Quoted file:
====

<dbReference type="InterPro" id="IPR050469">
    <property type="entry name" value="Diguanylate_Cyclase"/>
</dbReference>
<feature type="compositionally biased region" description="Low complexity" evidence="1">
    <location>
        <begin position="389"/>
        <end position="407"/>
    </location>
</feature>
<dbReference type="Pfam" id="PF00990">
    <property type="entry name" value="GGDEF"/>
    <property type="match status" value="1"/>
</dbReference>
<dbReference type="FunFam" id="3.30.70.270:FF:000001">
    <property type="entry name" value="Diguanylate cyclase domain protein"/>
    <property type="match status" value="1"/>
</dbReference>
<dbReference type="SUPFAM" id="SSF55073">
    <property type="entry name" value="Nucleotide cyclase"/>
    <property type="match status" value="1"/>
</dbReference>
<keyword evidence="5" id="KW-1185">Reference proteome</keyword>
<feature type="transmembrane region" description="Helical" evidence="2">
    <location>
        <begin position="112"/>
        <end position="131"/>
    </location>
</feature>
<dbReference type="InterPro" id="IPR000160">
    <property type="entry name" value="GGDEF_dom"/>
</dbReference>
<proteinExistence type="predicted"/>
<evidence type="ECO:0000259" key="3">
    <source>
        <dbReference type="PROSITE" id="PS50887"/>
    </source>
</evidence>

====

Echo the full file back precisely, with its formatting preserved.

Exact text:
<dbReference type="InterPro" id="IPR050469">
    <property type="entry name" value="Diguanylate_Cyclase"/>
</dbReference>
<feature type="compositionally biased region" description="Low complexity" evidence="1">
    <location>
        <begin position="389"/>
        <end position="407"/>
    </location>
</feature>
<dbReference type="Pfam" id="PF00990">
    <property type="entry name" value="GGDEF"/>
    <property type="match status" value="1"/>
</dbReference>
<dbReference type="FunFam" id="3.30.70.270:FF:000001">
    <property type="entry name" value="Diguanylate cyclase domain protein"/>
    <property type="match status" value="1"/>
</dbReference>
<dbReference type="SUPFAM" id="SSF55073">
    <property type="entry name" value="Nucleotide cyclase"/>
    <property type="match status" value="1"/>
</dbReference>
<keyword evidence="5" id="KW-1185">Reference proteome</keyword>
<feature type="transmembrane region" description="Helical" evidence="2">
    <location>
        <begin position="112"/>
        <end position="131"/>
    </location>
</feature>
<dbReference type="InterPro" id="IPR000160">
    <property type="entry name" value="GGDEF_dom"/>
</dbReference>
<proteinExistence type="predicted"/>
<evidence type="ECO:0000259" key="3">
    <source>
        <dbReference type="PROSITE" id="PS50887"/>
    </source>
</evidence>